An Incredible Journey

My approach is not a quick fix. My clients frequently work with me for 6 months. Some clients work with me for a year. Some work with me over multiple years. If all you want is to simply stop addictive behaviour without examining other aspects of your life, I understand that. However, this is probably a sign that I am not the right therapist for you. There are plenty of therapists who will support you in that. I am not one of them!

Addiction is not a problem to be shut down, disowned, or buried in the shadows. Doing this will only yield short-term gains, while the familiar strains, struggles, and fears persist! As I see it, addiction is a signpost towards an incredible journey of healing and transformation that is waiting to be taken. Ultimately it is a journey home to yourself. Most people don’t take this journey because they are unaware of the possibility. Others do know about it, but feel unable to go it alone!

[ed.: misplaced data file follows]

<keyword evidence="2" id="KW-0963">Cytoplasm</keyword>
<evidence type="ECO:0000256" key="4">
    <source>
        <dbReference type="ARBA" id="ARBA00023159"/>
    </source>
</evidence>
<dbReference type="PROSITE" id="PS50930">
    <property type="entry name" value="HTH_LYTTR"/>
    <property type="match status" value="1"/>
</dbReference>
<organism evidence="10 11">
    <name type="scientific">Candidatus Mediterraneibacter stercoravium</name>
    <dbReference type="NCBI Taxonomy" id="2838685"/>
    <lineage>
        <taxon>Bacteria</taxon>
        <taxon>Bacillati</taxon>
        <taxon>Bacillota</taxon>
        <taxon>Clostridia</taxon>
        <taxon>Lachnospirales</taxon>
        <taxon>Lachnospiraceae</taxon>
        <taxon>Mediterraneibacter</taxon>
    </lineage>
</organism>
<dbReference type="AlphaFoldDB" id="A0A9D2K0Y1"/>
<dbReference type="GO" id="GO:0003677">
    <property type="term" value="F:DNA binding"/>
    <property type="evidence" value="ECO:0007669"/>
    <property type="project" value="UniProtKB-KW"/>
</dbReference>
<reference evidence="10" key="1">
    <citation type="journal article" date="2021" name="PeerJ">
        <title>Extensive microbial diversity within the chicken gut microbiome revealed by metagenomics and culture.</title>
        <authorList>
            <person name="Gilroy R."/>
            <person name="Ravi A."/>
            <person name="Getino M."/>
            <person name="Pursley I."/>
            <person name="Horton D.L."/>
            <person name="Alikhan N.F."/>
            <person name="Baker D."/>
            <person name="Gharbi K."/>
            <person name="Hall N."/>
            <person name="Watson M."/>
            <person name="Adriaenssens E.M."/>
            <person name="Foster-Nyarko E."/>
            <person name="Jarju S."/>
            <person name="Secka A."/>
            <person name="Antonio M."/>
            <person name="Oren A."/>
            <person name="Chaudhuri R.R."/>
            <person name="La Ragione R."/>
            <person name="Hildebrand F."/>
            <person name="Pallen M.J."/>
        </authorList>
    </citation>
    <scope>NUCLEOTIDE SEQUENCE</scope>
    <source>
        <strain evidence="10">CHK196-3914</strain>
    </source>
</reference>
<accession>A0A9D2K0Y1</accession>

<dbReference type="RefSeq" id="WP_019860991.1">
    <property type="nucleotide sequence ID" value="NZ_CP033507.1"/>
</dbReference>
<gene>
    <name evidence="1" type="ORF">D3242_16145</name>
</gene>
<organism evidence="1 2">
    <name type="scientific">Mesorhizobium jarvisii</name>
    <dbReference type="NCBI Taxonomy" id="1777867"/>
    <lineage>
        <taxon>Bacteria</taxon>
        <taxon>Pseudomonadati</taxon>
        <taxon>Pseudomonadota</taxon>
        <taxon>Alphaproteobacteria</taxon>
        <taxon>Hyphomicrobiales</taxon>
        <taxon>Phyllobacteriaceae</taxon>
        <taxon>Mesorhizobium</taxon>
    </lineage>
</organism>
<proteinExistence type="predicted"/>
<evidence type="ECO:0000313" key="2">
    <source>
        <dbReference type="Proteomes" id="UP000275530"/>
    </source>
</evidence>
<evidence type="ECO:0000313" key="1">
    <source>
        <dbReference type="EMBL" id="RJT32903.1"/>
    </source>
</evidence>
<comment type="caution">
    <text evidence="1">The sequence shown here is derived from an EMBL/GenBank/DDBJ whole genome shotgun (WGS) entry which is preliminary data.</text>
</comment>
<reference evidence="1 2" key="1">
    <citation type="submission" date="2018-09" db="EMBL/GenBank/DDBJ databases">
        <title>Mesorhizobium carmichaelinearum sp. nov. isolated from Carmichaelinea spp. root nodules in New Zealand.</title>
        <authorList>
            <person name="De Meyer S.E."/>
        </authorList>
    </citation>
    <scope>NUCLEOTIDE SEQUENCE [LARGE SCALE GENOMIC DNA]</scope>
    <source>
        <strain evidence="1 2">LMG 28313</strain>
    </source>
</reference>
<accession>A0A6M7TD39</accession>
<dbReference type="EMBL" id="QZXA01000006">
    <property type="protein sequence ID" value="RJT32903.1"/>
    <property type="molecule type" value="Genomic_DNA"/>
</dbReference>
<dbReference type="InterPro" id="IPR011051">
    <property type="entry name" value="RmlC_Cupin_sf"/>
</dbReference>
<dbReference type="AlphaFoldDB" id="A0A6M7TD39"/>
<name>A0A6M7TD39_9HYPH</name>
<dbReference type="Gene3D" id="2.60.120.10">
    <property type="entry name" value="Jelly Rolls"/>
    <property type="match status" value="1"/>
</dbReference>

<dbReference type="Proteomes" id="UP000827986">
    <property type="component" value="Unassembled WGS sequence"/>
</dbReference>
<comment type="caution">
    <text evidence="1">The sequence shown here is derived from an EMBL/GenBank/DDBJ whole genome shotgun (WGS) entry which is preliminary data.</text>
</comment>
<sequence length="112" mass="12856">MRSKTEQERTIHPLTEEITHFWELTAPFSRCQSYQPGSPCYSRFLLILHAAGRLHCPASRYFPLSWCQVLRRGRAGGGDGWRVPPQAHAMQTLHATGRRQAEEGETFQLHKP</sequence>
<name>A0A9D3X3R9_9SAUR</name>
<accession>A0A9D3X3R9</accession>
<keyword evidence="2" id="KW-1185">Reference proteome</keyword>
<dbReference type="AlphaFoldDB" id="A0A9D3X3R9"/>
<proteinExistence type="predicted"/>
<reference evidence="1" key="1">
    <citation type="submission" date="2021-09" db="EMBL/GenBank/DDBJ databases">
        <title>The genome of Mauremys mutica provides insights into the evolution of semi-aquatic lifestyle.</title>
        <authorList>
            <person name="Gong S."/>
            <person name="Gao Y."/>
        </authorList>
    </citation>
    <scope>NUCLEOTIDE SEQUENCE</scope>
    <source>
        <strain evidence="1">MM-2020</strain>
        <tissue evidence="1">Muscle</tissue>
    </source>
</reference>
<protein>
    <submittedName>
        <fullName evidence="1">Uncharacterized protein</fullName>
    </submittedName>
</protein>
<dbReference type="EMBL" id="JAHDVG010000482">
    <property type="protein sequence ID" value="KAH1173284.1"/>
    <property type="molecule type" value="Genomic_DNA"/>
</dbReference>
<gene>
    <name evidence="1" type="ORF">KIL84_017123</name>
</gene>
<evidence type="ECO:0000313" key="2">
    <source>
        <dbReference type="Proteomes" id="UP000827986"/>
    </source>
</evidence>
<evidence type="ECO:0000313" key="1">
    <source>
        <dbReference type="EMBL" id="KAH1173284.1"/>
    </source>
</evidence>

If you are ready for this incredible journey in which you reclaim who you are and what your life stands for, then I am happy to be your guide! I offer no guarantees other than my best attention to your process. If you can also give your best attention to your process, positive change is the most likely outcome of the work we do together!